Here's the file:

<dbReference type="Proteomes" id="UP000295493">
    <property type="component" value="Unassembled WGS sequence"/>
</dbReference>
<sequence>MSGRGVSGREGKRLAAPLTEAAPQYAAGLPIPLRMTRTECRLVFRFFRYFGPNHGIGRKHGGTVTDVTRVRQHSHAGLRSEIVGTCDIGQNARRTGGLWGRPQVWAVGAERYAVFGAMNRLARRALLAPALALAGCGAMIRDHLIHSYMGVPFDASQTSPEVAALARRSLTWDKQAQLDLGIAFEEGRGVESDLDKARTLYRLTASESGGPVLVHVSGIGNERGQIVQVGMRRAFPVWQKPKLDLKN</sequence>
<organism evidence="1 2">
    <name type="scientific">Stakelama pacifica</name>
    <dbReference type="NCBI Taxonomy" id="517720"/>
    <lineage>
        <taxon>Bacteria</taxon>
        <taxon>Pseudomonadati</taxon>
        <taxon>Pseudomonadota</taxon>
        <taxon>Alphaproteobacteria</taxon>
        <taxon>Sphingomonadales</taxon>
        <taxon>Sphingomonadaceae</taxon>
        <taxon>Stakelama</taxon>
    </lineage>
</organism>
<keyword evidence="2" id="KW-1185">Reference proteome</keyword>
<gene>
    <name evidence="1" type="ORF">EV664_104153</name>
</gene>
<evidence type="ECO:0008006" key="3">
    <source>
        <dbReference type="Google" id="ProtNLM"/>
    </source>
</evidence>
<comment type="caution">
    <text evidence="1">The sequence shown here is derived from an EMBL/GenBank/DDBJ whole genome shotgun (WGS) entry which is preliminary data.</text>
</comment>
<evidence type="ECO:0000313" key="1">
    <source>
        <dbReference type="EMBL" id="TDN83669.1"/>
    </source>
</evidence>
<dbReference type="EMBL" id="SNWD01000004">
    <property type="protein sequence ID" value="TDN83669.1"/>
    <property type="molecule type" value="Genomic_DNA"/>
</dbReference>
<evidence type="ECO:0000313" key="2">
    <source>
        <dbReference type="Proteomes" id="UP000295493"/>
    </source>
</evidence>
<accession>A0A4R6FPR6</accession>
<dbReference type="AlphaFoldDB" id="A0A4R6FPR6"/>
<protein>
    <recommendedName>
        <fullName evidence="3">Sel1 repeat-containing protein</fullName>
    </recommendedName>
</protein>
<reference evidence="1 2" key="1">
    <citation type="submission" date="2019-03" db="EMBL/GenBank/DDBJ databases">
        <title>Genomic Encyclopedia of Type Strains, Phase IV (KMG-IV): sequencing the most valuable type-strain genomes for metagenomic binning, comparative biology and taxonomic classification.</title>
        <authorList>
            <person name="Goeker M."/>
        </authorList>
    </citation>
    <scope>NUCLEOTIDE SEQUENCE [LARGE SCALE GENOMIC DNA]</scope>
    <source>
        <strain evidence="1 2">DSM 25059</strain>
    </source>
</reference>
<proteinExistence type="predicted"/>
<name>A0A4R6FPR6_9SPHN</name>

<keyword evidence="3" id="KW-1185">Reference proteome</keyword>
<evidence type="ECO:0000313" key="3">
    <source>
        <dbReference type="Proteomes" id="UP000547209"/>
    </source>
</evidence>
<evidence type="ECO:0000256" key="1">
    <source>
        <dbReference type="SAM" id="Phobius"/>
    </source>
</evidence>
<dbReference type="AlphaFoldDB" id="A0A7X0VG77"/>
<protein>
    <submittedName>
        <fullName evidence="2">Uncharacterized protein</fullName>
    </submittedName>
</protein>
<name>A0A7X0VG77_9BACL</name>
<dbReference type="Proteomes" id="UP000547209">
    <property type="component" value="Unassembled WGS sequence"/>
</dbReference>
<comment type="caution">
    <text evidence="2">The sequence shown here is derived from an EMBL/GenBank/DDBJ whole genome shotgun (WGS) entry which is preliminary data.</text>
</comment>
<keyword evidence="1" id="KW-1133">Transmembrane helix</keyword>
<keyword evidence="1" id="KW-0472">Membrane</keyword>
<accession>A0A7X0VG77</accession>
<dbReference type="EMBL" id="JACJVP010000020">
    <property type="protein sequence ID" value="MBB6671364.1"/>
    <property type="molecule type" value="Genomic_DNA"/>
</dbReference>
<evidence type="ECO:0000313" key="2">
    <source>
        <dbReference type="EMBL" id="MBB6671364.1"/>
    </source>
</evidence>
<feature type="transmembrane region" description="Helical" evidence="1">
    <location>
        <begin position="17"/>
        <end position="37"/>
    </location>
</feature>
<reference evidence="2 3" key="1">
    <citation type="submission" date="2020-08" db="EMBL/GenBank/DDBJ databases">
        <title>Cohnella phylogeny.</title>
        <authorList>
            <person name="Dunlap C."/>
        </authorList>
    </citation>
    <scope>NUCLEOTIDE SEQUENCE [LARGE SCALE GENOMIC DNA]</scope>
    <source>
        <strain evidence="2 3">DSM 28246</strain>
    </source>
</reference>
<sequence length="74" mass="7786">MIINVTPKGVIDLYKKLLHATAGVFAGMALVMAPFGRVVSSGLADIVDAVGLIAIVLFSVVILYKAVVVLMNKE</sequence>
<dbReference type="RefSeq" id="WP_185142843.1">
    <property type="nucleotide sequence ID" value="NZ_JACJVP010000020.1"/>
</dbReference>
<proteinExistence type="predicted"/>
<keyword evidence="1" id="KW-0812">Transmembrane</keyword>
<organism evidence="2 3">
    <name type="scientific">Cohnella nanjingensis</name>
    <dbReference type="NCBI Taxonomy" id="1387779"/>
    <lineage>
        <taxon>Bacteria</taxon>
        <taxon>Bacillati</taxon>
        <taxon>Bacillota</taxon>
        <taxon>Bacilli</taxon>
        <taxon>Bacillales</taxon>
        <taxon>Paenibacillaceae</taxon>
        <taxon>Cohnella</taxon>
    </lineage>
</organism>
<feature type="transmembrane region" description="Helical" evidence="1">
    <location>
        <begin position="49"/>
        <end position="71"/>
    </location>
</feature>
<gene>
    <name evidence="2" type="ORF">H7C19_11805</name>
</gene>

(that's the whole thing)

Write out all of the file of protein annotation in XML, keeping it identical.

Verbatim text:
<dbReference type="Proteomes" id="UP000295493">
    <property type="component" value="Unassembled WGS sequence"/>
</dbReference>
<sequence>MSGRGVSGREGKRLAAPLTEAAPQYAAGLPIPLRMTRTECRLVFRFFRYFGPNHGIGRKHGGTVTDVTRVRQHSHAGLRSEIVGTCDIGQNARRTGGLWGRPQVWAVGAERYAVFGAMNRLARRALLAPALALAGCGAMIRDHLIHSYMGVPFDASQTSPEVAALARRSLTWDKQAQLDLGIAFEEGRGVESDLDKARTLYRLTASESGGPVLVHVSGIGNERGQIVQVGMRRAFPVWQKPKLDLKN</sequence>
<organism evidence="1 2">
    <name type="scientific">Stakelama pacifica</name>
    <dbReference type="NCBI Taxonomy" id="517720"/>
    <lineage>
        <taxon>Bacteria</taxon>
        <taxon>Pseudomonadati</taxon>
        <taxon>Pseudomonadota</taxon>
        <taxon>Alphaproteobacteria</taxon>
        <taxon>Sphingomonadales</taxon>
        <taxon>Sphingomonadaceae</taxon>
        <taxon>Stakelama</taxon>
    </lineage>
</organism>
<keyword evidence="2" id="KW-1185">Reference proteome</keyword>
<gene>
    <name evidence="1" type="ORF">EV664_104153</name>
</gene>
<evidence type="ECO:0008006" key="3">
    <source>
        <dbReference type="Google" id="ProtNLM"/>
    </source>
</evidence>
<comment type="caution">
    <text evidence="1">The sequence shown here is derived from an EMBL/GenBank/DDBJ whole genome shotgun (WGS) entry which is preliminary data.</text>
</comment>
<evidence type="ECO:0000313" key="1">
    <source>
        <dbReference type="EMBL" id="TDN83669.1"/>
    </source>
</evidence>
<dbReference type="EMBL" id="SNWD01000004">
    <property type="protein sequence ID" value="TDN83669.1"/>
    <property type="molecule type" value="Genomic_DNA"/>
</dbReference>
<evidence type="ECO:0000313" key="2">
    <source>
        <dbReference type="Proteomes" id="UP000295493"/>
    </source>
</evidence>
<accession>A0A4R6FPR6</accession>
<dbReference type="AlphaFoldDB" id="A0A4R6FPR6"/>
<protein>
    <recommendedName>
        <fullName evidence="3">Sel1 repeat-containing protein</fullName>
    </recommendedName>
</protein>
<reference evidence="1 2" key="1">
    <citation type="submission" date="2019-03" db="EMBL/GenBank/DDBJ databases">
        <title>Genomic Encyclopedia of Type Strains, Phase IV (KMG-IV): sequencing the most valuable type-strain genomes for metagenomic binning, comparative biology and taxonomic classification.</title>
        <authorList>
            <person name="Goeker M."/>
        </authorList>
    </citation>
    <scope>NUCLEOTIDE SEQUENCE [LARGE SCALE GENOMIC DNA]</scope>
    <source>
        <strain evidence="1 2">DSM 25059</strain>
    </source>
</reference>
<proteinExistence type="predicted"/>
<name>A0A4R6FPR6_9SPHN</name>

<keyword evidence="3" id="KW-1185">Reference proteome</keyword>
<evidence type="ECO:0000313" key="3">
    <source>
        <dbReference type="Proteomes" id="UP000547209"/>
    </source>
</evidence>
<evidence type="ECO:0000256" key="1">
    <source>
        <dbReference type="SAM" id="Phobius"/>
    </source>
</evidence>
<dbReference type="AlphaFoldDB" id="A0A7X0VG77"/>
<protein>
    <submittedName>
        <fullName evidence="2">Uncharacterized protein</fullName>
    </submittedName>
</protein>
<name>A0A7X0VG77_9BACL</name>
<dbReference type="Proteomes" id="UP000547209">
    <property type="component" value="Unassembled WGS sequence"/>
</dbReference>
<comment type="caution">
    <text evidence="2">The sequence shown here is derived from an EMBL/GenBank/DDBJ whole genome shotgun (WGS) entry which is preliminary data.</text>
</comment>
<keyword evidence="1" id="KW-1133">Transmembrane helix</keyword>
<keyword evidence="1" id="KW-0472">Membrane</keyword>
<accession>A0A7X0VG77</accession>
<dbReference type="EMBL" id="JACJVP010000020">
    <property type="protein sequence ID" value="MBB6671364.1"/>
    <property type="molecule type" value="Genomic_DNA"/>
</dbReference>
<evidence type="ECO:0000313" key="2">
    <source>
        <dbReference type="EMBL" id="MBB6671364.1"/>
    </source>
</evidence>
<feature type="transmembrane region" description="Helical" evidence="1">
    <location>
        <begin position="17"/>
        <end position="37"/>
    </location>
</feature>
<reference evidence="2 3" key="1">
    <citation type="submission" date="2020-08" db="EMBL/GenBank/DDBJ databases">
        <title>Cohnella phylogeny.</title>
        <authorList>
            <person name="Dunlap C."/>
        </authorList>
    </citation>
    <scope>NUCLEOTIDE SEQUENCE [LARGE SCALE GENOMIC DNA]</scope>
    <source>
        <strain evidence="2 3">DSM 28246</strain>
    </source>
</reference>
<sequence length="74" mass="7786">MIINVTPKGVIDLYKKLLHATAGVFAGMALVMAPFGRVVSSGLADIVDAVGLIAIVLFSVVILYKAVVVLMNKE</sequence>
<dbReference type="RefSeq" id="WP_185142843.1">
    <property type="nucleotide sequence ID" value="NZ_JACJVP010000020.1"/>
</dbReference>
<proteinExistence type="predicted"/>
<keyword evidence="1" id="KW-0812">Transmembrane</keyword>
<organism evidence="2 3">
    <name type="scientific">Cohnella nanjingensis</name>
    <dbReference type="NCBI Taxonomy" id="1387779"/>
    <lineage>
        <taxon>Bacteria</taxon>
        <taxon>Bacillati</taxon>
        <taxon>Bacillota</taxon>
        <taxon>Bacilli</taxon>
        <taxon>Bacillales</taxon>
        <taxon>Paenibacillaceae</taxon>
        <taxon>Cohnella</taxon>
    </lineage>
</organism>
<feature type="transmembrane region" description="Helical" evidence="1">
    <location>
        <begin position="49"/>
        <end position="71"/>
    </location>
</feature>
<gene>
    <name evidence="2" type="ORF">H7C19_11805</name>
</gene>